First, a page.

Making the Most of Your Homegrown Indigo Part 1: Growing Japanese Indigo

  The ability to extract indigo pigment from any indigo-producing plant species relies on the presence of a single chemical compound, indican, produced within the cells of the plant’s leaves. Indican is the indigo pigment precursor, and is produced within the leaves of over 100 different species of … Read More

The First Fall Dye Mushrooms

  Two and a half inches of rain have fallen in our neck of the Santa Cruz mountains over the last few weekends. The soil beneath the duff is nice and moist, and the first mushrooms are poking up! Hopefully we can look forward to a good winter … Read More

Saving Dye Seeds: Pokeberry

        Pokeberry (Phytolacca americana) seems to be a current favorite in the natural dye world. A North American native, this deep-rooted perennial can be found along roadsides and riverbanks across the US and much of Eastern Canada. The early spring leaves were traditionally cooked as … Read More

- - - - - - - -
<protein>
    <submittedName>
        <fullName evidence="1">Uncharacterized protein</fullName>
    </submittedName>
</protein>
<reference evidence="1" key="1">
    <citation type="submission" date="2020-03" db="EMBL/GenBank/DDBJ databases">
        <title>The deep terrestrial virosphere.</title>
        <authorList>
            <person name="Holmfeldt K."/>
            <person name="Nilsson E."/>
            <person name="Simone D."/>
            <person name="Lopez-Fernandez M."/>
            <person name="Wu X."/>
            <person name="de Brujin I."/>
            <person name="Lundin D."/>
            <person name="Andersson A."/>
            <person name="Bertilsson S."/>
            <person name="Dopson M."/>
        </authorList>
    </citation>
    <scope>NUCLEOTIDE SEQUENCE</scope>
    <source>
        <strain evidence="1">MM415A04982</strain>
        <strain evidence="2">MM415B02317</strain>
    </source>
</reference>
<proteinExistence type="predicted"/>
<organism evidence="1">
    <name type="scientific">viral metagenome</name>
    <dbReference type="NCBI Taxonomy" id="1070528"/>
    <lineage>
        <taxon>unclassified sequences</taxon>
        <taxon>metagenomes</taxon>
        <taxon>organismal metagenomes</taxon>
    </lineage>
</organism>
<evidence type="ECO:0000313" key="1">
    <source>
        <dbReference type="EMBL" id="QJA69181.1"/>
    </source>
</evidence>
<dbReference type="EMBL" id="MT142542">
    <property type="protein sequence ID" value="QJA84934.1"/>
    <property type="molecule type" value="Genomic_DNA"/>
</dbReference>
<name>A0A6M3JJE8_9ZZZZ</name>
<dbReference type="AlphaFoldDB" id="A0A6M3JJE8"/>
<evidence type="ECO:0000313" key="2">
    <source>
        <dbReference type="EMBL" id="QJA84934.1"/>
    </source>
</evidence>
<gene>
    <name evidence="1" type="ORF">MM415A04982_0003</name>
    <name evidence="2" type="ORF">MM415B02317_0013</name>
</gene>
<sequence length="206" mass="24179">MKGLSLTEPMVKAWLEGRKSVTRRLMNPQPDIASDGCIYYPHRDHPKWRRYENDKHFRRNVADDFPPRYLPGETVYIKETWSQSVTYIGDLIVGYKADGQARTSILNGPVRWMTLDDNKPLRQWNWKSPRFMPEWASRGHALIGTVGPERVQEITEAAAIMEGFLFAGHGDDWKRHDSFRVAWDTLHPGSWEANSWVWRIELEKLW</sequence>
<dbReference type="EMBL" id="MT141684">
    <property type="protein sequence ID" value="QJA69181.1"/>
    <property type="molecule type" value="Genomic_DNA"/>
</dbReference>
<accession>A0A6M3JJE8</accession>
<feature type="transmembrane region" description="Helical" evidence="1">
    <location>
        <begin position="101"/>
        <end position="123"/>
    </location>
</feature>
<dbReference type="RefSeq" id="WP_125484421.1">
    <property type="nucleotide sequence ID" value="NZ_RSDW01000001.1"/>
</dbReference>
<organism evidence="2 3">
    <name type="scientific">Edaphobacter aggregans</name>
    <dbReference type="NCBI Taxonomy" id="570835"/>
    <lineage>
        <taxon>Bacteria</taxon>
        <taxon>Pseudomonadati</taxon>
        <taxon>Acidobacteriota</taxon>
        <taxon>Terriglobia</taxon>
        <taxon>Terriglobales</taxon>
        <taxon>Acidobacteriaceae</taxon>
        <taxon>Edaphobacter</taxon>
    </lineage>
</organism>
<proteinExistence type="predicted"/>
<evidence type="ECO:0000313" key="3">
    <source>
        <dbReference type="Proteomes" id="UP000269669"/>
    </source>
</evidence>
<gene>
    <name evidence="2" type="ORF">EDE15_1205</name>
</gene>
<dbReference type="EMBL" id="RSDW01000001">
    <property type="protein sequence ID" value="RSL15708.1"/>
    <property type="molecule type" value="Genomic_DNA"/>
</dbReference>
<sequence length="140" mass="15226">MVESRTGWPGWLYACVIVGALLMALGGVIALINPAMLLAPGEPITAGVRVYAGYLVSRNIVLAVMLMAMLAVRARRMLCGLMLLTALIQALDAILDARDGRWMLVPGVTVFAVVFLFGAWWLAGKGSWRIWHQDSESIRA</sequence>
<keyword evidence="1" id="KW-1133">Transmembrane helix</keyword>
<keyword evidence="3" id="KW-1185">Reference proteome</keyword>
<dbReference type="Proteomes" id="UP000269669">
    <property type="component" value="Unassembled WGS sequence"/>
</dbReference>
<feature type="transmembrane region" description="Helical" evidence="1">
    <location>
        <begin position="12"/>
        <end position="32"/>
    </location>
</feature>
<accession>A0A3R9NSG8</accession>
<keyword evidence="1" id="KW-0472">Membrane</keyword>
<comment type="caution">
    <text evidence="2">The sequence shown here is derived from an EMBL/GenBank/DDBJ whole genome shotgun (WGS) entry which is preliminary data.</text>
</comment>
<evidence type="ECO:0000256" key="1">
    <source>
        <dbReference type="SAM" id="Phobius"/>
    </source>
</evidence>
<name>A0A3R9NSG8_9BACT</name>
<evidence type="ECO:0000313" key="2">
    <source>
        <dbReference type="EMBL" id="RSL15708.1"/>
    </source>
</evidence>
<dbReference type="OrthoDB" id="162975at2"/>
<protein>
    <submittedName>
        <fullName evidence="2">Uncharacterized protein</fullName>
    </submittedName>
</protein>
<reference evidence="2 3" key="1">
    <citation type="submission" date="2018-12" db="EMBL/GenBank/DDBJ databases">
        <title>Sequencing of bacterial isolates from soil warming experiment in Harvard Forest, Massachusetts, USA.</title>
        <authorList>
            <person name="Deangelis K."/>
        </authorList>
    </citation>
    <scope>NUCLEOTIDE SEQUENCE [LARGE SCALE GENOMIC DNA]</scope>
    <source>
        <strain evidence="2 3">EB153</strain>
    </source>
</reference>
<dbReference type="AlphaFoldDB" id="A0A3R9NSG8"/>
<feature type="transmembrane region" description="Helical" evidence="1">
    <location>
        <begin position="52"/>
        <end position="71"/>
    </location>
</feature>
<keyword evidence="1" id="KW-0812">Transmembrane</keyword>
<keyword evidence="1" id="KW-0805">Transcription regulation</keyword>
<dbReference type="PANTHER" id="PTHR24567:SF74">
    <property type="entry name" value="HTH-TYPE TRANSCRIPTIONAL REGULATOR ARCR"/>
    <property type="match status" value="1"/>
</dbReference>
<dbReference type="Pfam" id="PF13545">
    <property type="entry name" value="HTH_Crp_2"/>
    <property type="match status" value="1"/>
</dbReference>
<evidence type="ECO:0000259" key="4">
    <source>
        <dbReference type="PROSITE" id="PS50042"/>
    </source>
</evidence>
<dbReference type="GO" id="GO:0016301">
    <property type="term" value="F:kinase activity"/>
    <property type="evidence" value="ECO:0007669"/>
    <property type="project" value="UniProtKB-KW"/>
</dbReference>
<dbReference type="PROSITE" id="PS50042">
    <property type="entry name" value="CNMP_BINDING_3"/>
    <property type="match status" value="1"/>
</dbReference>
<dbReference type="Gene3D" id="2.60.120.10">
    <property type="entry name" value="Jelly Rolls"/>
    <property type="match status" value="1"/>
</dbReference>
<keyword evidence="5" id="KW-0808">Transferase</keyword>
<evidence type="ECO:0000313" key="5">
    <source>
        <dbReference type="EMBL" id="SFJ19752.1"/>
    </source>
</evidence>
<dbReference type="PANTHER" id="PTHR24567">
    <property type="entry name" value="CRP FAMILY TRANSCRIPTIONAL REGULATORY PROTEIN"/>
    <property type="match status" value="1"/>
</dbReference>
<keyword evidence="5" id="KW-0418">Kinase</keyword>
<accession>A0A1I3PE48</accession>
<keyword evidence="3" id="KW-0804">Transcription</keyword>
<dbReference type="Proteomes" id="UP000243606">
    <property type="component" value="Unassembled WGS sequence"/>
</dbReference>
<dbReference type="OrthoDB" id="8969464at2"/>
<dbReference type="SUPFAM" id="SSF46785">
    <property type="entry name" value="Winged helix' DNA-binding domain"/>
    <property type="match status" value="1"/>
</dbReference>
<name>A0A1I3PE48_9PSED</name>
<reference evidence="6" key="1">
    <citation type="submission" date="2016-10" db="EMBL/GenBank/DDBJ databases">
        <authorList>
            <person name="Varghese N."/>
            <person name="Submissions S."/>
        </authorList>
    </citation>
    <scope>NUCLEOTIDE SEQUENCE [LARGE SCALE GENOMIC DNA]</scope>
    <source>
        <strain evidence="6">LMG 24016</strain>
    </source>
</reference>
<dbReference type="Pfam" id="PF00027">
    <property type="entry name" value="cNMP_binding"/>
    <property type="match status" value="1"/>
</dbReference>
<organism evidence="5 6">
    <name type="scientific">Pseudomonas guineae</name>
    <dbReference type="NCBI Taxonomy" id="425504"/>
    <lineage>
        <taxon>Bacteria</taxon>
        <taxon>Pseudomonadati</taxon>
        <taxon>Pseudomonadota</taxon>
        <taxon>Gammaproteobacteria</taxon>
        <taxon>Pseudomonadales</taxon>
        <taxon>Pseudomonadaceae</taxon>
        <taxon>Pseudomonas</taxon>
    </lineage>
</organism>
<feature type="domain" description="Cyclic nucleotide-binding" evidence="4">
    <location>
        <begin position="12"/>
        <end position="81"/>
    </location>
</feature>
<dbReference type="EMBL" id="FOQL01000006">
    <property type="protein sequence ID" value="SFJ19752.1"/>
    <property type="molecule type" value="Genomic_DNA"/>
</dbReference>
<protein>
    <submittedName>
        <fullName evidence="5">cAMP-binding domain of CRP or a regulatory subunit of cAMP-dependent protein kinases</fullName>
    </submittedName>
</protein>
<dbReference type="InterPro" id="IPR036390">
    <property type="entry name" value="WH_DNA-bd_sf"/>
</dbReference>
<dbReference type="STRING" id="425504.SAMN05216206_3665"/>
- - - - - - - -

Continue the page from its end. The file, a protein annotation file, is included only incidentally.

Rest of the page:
Saving Dye Seeds: Japanese Indigo

              Those of you who planted Japanese indigo (Polygonum tinctorium) in the early spring have most likely found your plants are flowering, or getting ready to flower–especially if you are growing the early-flowering round-leaved variety I have for sale on Etsy. In … Read More

Fall Fun: Saving Dye Seeds (the Basics) …Coreopsis, Cosmos, and Bidens

            Where I live, the light has started to shift… the forest smells different, and even though the days are warm, there is a nip to the morning air. Squirrels are starting to scurry through the oak leaves gathering acorns, and the honeybees … Read More

Small-scale Indigo Processing

So you’re growing Japanese indigo (or other indigo-producing plants) in your garden this year. You planted the seeds, cared for the plants… maybe you have even harvested some leaves and done a fresh indigo dye bath. But what do you do if you want to have homegrown botanic … Read More